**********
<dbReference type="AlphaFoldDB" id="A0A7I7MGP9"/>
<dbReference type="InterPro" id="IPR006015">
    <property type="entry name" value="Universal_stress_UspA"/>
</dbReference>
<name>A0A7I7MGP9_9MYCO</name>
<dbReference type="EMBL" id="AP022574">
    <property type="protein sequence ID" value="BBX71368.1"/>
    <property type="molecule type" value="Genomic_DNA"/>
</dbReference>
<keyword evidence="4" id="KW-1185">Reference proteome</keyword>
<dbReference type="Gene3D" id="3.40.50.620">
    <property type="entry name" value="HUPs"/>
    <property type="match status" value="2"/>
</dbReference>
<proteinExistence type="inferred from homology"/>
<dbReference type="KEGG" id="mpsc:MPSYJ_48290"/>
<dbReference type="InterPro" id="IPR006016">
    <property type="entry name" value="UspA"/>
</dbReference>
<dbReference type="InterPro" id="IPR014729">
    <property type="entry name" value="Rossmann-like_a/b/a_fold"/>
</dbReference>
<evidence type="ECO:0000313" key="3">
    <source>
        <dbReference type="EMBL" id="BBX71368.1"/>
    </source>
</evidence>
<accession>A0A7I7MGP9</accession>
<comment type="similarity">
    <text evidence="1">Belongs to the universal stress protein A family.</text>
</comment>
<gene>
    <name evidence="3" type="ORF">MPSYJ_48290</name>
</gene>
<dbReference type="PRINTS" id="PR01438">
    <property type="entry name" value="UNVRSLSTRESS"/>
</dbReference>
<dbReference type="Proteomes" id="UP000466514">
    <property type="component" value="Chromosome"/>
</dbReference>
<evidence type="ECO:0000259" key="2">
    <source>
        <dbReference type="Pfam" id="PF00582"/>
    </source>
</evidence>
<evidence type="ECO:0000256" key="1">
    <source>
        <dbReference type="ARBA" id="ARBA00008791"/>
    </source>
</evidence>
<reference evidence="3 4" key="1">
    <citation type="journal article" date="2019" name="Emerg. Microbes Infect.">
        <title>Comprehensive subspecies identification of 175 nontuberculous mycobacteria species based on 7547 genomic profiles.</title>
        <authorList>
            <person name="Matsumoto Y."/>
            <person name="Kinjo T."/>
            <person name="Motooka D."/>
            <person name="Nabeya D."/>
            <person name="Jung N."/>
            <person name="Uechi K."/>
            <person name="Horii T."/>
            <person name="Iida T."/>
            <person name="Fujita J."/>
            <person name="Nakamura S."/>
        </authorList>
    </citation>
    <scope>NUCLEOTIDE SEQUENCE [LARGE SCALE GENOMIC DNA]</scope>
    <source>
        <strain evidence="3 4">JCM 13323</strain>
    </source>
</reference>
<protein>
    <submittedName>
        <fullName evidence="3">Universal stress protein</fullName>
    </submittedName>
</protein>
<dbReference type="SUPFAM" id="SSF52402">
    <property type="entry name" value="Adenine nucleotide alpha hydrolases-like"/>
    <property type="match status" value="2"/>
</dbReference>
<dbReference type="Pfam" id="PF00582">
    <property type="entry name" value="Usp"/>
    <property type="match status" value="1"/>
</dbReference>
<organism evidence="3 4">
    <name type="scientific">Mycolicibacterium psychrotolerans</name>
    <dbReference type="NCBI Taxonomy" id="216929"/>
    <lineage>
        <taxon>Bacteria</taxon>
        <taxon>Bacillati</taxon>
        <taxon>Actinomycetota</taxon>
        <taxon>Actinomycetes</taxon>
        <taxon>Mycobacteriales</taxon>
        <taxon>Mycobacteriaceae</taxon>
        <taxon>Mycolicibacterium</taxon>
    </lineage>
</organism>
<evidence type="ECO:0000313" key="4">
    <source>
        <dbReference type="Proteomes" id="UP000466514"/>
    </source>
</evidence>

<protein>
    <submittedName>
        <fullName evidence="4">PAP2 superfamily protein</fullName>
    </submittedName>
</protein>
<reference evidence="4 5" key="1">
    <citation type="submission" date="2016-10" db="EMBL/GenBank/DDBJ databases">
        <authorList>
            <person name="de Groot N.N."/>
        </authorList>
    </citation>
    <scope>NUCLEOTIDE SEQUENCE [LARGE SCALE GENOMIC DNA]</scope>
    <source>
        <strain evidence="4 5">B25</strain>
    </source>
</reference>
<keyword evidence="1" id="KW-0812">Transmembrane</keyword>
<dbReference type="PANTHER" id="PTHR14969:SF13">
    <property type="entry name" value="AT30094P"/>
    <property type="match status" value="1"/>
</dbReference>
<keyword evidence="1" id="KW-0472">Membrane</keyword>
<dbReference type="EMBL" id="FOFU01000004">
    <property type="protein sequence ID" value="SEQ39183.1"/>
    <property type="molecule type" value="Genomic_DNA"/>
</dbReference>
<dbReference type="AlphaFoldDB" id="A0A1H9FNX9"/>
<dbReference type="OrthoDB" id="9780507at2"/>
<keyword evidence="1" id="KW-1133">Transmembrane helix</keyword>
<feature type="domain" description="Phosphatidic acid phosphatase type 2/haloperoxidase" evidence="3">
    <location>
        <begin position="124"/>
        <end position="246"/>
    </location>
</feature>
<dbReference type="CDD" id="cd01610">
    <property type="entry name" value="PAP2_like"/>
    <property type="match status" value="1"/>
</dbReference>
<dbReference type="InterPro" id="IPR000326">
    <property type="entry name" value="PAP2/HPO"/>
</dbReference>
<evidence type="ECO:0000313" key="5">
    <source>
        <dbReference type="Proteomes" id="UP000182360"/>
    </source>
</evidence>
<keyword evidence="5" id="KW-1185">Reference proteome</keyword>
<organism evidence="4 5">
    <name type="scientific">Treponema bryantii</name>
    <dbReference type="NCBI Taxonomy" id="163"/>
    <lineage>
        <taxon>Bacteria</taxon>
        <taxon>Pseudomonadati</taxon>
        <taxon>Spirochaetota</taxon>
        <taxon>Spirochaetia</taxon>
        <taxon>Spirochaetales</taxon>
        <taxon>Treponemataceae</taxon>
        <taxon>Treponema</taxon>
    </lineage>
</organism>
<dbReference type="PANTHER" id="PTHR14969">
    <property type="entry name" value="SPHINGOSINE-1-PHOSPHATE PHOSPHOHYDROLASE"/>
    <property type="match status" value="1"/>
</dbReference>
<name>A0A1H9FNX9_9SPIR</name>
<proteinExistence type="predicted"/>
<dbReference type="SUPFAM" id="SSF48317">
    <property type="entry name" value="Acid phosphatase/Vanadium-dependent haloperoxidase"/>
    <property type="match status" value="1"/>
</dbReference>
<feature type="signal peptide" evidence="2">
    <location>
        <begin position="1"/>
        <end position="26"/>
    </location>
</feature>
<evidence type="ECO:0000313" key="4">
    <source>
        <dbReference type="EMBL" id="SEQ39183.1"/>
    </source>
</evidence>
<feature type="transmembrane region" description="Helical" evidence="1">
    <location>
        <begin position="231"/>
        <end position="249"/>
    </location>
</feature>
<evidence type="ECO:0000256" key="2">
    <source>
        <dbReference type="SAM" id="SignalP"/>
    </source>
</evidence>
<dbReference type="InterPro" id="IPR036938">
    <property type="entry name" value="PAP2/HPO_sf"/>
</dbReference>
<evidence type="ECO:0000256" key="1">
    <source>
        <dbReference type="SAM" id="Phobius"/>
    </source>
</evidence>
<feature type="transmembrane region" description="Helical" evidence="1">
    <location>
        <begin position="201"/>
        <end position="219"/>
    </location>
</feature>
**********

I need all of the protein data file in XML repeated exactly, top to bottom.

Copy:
<dbReference type="AlphaFoldDB" id="A0A7I7MGP9"/>
<dbReference type="InterPro" id="IPR006015">
    <property type="entry name" value="Universal_stress_UspA"/>
</dbReference>
<name>A0A7I7MGP9_9MYCO</name>
<dbReference type="EMBL" id="AP022574">
    <property type="protein sequence ID" value="BBX71368.1"/>
    <property type="molecule type" value="Genomic_DNA"/>
</dbReference>
<keyword evidence="4" id="KW-1185">Reference proteome</keyword>
<dbReference type="Gene3D" id="3.40.50.620">
    <property type="entry name" value="HUPs"/>
    <property type="match status" value="2"/>
</dbReference>
<proteinExistence type="inferred from homology"/>
<dbReference type="KEGG" id="mpsc:MPSYJ_48290"/>
<dbReference type="InterPro" id="IPR006016">
    <property type="entry name" value="UspA"/>
</dbReference>
<dbReference type="InterPro" id="IPR014729">
    <property type="entry name" value="Rossmann-like_a/b/a_fold"/>
</dbReference>
<evidence type="ECO:0000313" key="3">
    <source>
        <dbReference type="EMBL" id="BBX71368.1"/>
    </source>
</evidence>
<accession>A0A7I7MGP9</accession>
<comment type="similarity">
    <text evidence="1">Belongs to the universal stress protein A family.</text>
</comment>
<gene>
    <name evidence="3" type="ORF">MPSYJ_48290</name>
</gene>
<dbReference type="PRINTS" id="PR01438">
    <property type="entry name" value="UNVRSLSTRESS"/>
</dbReference>
<dbReference type="Proteomes" id="UP000466514">
    <property type="component" value="Chromosome"/>
</dbReference>
<evidence type="ECO:0000259" key="2">
    <source>
        <dbReference type="Pfam" id="PF00582"/>
    </source>
</evidence>
<evidence type="ECO:0000256" key="1">
    <source>
        <dbReference type="ARBA" id="ARBA00008791"/>
    </source>
</evidence>
<reference evidence="3 4" key="1">
    <citation type="journal article" date="2019" name="Emerg. Microbes Infect.">
        <title>Comprehensive subspecies identification of 175 nontuberculous mycobacteria species based on 7547 genomic profiles.</title>
        <authorList>
            <person name="Matsumoto Y."/>
            <person name="Kinjo T."/>
            <person name="Motooka D."/>
            <person name="Nabeya D."/>
            <person name="Jung N."/>
            <person name="Uechi K."/>
            <person name="Horii T."/>
            <person name="Iida T."/>
            <person name="Fujita J."/>
            <person name="Nakamura S."/>
        </authorList>
    </citation>
    <scope>NUCLEOTIDE SEQUENCE [LARGE SCALE GENOMIC DNA]</scope>
    <source>
        <strain evidence="3 4">JCM 13323</strain>
    </source>
</reference>
<protein>
    <submittedName>
        <fullName evidence="3">Universal stress protein</fullName>
    </submittedName>
</protein>
<dbReference type="SUPFAM" id="SSF52402">
    <property type="entry name" value="Adenine nucleotide alpha hydrolases-like"/>
    <property type="match status" value="2"/>
</dbReference>
<dbReference type="Pfam" id="PF00582">
    <property type="entry name" value="Usp"/>
    <property type="match status" value="1"/>
</dbReference>
<organism evidence="3 4">
    <name type="scientific">Mycolicibacterium psychrotolerans</name>
    <dbReference type="NCBI Taxonomy" id="216929"/>
    <lineage>
        <taxon>Bacteria</taxon>
        <taxon>Bacillati</taxon>
        <taxon>Actinomycetota</taxon>
        <taxon>Actinomycetes</taxon>
        <taxon>Mycobacteriales</taxon>
        <taxon>Mycobacteriaceae</taxon>
        <taxon>Mycolicibacterium</taxon>
    </lineage>
</organism>
<evidence type="ECO:0000313" key="4">
    <source>
        <dbReference type="Proteomes" id="UP000466514"/>
    </source>
</evidence>

<protein>
    <submittedName>
        <fullName evidence="4">PAP2 superfamily protein</fullName>
    </submittedName>
</protein>
<reference evidence="4 5" key="1">
    <citation type="submission" date="2016-10" db="EMBL/GenBank/DDBJ databases">
        <authorList>
            <person name="de Groot N.N."/>
        </authorList>
    </citation>
    <scope>NUCLEOTIDE SEQUENCE [LARGE SCALE GENOMIC DNA]</scope>
    <source>
        <strain evidence="4 5">B25</strain>
    </source>
</reference>
<keyword evidence="1" id="KW-0812">Transmembrane</keyword>
<dbReference type="PANTHER" id="PTHR14969:SF13">
    <property type="entry name" value="AT30094P"/>
    <property type="match status" value="1"/>
</dbReference>
<keyword evidence="1" id="KW-0472">Membrane</keyword>
<dbReference type="EMBL" id="FOFU01000004">
    <property type="protein sequence ID" value="SEQ39183.1"/>
    <property type="molecule type" value="Genomic_DNA"/>
</dbReference>
<dbReference type="AlphaFoldDB" id="A0A1H9FNX9"/>
<dbReference type="OrthoDB" id="9780507at2"/>
<keyword evidence="1" id="KW-1133">Transmembrane helix</keyword>
<feature type="domain" description="Phosphatidic acid phosphatase type 2/haloperoxidase" evidence="3">
    <location>
        <begin position="124"/>
        <end position="246"/>
    </location>
</feature>
<dbReference type="CDD" id="cd01610">
    <property type="entry name" value="PAP2_like"/>
    <property type="match status" value="1"/>
</dbReference>
<dbReference type="InterPro" id="IPR000326">
    <property type="entry name" value="PAP2/HPO"/>
</dbReference>
<evidence type="ECO:0000313" key="5">
    <source>
        <dbReference type="Proteomes" id="UP000182360"/>
    </source>
</evidence>
<keyword evidence="5" id="KW-1185">Reference proteome</keyword>
<organism evidence="4 5">
    <name type="scientific">Treponema bryantii</name>
    <dbReference type="NCBI Taxonomy" id="163"/>
    <lineage>
        <taxon>Bacteria</taxon>
        <taxon>Pseudomonadati</taxon>
        <taxon>Spirochaetota</taxon>
        <taxon>Spirochaetia</taxon>
        <taxon>Spirochaetales</taxon>
        <taxon>Treponemataceae</taxon>
        <taxon>Treponema</taxon>
    </lineage>
</organism>
<dbReference type="PANTHER" id="PTHR14969">
    <property type="entry name" value="SPHINGOSINE-1-PHOSPHATE PHOSPHOHYDROLASE"/>
    <property type="match status" value="1"/>
</dbReference>
<name>A0A1H9FNX9_9SPIR</name>
<proteinExistence type="predicted"/>
<dbReference type="SUPFAM" id="SSF48317">
    <property type="entry name" value="Acid phosphatase/Vanadium-dependent haloperoxidase"/>
    <property type="match status" value="1"/>
</dbReference>
<feature type="signal peptide" evidence="2">
    <location>
        <begin position="1"/>
        <end position="26"/>
    </location>
</feature>
<evidence type="ECO:0000313" key="4">
    <source>
        <dbReference type="EMBL" id="SEQ39183.1"/>
    </source>
</evidence>
<feature type="transmembrane region" description="Helical" evidence="1">
    <location>
        <begin position="231"/>
        <end position="249"/>
    </location>
</feature>
<evidence type="ECO:0000256" key="2">
    <source>
        <dbReference type="SAM" id="SignalP"/>
    </source>
</evidence>
<dbReference type="InterPro" id="IPR036938">
    <property type="entry name" value="PAP2/HPO_sf"/>
</dbReference>
<evidence type="ECO:0000256" key="1">
    <source>
        <dbReference type="SAM" id="Phobius"/>
    </source>
</evidence>
<feature type="transmembrane region" description="Helical" evidence="1">
    <location>
        <begin position="201"/>
        <end position="219"/>
    </location>
</feature>